With the range of upgrades and new components, the original low-cost Rapier system was gone. In order to address international market requirements for a lower-cost system, BAC started development of the "Rapier Laserfire" in 1982. Laserfire replaced the original optical tracker unit with a new lidar (laser radar) illuminating system that is considerably smaller, allowing the entire system to be mounted on a single pallet that could itself be mounted on a truck or other flatbed vehicle.

Initial engagement is similar to the original Rapier, but the target was illuminated and automatically tracked by a high power YAG:Nd laser. After the missile was launched the laser alternately illuminated the target and missile to determine their locations, and guidance was sent to the missile as normal (see laser guidance). Laserfire thus represented a fairly major upgrade to the original optical system, allowing semi-automatic engagements, and greatly reducing operator skill and training requirements.

On the downside, Laserfire no longer has the optical system of the original, which served an important second duty by allowing the aircraft to be visually identified at long range. Additionally, while the Laserfire tracking system was capable of being operated at night, target acquisition was optical, like the original Rapier.

In 1985 development started on a new tracker that replaced the original optical system with a new IR thermal imager system to improve its abilities, especially at night. This version was known as "Rapier Darkfire" for this reason. Trials of the new system started in 1987, and were deployed operationally in 1990 as "Field Standard B2" (FSB2), the earlier upgrades retroactively becoming FSB1. This system was also known as "Rapier 90". Cooling for the imager was provided by bottles of compressed gas.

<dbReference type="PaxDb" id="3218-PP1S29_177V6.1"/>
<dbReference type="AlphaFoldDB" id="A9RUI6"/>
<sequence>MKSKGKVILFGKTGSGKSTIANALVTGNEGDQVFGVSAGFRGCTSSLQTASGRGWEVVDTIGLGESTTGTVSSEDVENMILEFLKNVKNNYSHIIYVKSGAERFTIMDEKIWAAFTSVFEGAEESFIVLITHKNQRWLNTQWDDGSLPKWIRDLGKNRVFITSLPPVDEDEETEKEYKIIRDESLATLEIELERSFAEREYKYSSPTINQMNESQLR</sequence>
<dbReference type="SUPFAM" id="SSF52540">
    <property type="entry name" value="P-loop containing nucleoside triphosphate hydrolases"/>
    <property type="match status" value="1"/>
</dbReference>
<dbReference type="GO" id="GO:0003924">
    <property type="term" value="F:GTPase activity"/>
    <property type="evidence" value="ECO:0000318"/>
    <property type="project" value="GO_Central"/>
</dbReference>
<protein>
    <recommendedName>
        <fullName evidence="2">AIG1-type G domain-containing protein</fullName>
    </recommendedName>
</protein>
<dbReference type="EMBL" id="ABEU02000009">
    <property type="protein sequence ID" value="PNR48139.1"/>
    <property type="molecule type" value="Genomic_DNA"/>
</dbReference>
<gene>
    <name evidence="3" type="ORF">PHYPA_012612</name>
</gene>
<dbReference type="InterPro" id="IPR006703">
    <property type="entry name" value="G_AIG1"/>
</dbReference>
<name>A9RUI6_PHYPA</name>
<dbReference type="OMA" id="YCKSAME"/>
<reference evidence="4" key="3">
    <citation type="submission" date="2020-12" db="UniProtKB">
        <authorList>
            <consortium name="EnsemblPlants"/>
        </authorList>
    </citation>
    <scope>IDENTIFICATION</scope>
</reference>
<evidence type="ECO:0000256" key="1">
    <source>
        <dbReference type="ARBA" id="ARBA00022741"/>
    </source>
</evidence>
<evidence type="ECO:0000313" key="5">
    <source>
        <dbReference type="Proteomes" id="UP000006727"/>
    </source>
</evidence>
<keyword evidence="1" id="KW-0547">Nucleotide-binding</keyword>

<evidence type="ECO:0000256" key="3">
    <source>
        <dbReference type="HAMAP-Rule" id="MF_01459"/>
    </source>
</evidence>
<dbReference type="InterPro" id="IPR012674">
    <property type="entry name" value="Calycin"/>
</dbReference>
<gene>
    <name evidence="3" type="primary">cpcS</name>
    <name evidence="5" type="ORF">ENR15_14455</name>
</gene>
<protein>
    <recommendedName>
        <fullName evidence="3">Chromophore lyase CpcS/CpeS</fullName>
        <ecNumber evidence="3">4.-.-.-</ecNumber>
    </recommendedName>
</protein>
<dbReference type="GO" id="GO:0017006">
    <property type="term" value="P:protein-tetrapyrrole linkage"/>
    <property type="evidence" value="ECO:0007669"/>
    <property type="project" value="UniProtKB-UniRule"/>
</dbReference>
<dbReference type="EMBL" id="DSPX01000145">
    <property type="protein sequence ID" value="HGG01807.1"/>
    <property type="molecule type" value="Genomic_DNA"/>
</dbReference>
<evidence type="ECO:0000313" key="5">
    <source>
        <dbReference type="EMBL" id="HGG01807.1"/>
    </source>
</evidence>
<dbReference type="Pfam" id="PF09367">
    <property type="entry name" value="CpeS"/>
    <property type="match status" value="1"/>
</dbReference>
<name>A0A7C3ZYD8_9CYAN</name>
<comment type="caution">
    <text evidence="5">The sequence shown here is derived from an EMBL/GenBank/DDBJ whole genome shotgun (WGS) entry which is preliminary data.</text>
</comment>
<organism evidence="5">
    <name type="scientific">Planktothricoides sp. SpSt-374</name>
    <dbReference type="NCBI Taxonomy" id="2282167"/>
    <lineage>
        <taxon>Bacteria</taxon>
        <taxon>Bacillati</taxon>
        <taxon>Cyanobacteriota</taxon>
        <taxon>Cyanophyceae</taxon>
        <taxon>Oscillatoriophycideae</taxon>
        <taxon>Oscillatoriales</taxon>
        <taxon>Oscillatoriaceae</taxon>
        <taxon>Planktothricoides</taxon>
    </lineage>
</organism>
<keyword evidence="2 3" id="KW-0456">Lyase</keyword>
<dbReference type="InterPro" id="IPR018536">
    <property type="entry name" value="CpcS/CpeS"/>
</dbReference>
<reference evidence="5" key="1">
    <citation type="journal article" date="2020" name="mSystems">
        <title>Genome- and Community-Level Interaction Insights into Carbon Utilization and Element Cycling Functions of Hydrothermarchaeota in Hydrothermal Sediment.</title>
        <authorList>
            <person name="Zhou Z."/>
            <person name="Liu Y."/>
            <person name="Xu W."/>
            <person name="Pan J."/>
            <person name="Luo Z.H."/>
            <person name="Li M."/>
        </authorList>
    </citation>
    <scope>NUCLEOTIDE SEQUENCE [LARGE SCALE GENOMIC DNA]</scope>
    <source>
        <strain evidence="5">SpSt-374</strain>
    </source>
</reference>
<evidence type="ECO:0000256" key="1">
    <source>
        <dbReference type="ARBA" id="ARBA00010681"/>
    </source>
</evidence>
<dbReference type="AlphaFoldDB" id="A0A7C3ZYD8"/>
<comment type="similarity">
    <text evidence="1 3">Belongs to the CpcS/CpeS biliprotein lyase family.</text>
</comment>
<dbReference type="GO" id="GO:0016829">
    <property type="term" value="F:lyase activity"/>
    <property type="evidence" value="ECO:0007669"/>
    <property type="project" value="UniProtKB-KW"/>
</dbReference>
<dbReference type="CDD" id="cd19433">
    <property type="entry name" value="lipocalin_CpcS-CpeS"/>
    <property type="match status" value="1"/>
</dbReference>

FSB2 also introduced a number of improvements that greatly improved Rapier capabilities. First and foremost was the Tactical Control Console that allowed four Rapier launchers to be controlled from a central location. The launchers themselves were upgraded to carry six missiles instead of four, improving battery capacity. Finally, the search radar was updated to use a new planar array radar, although its capabilities remained generally the same as the earlier model.

Missile upgrades
In 1988 tests started on an improved warhead using a proximity fuse, in order to give Rapier capability against smaller targets that would be difficult to hit directly, notably high-speed remotely piloted vehicles. Serial production of Mk. 1E began in 1989.

In 1992 the Army signed a contract to upgrade all Rapier systems to an enhanced version. A Mark 2 missile variant commenced development in 1986 culminating in a complete re-design which entered service in the mid-1990s. Along with a further upgrade of the proximity fuse, the new missile incorporated (then) state-of-art technologies including:

Von Karman supersonic aerodynamic profile Composite propellant, two-stage shaped burn and laminated body solid rocket motor Ceramic substrate surface mount PCBs Completely new electronic systems and software Both analogue and digital proprietary ASICs Highly ECM resistant front end and command link with redundant encoding Fully Digital Autopilot incorporating Kalman state filtering Inertial navigation comprising ring-laser roll and rate gyroscope Kapton ribbon cabling.

The missile warhead is available in two versions, the Mk. 2A for the normal anti-aircraft role, and the Mk. 2B, which includes a shaped charge warhead and dual fuses, and which is useful against light armour as well.

Rapier 2000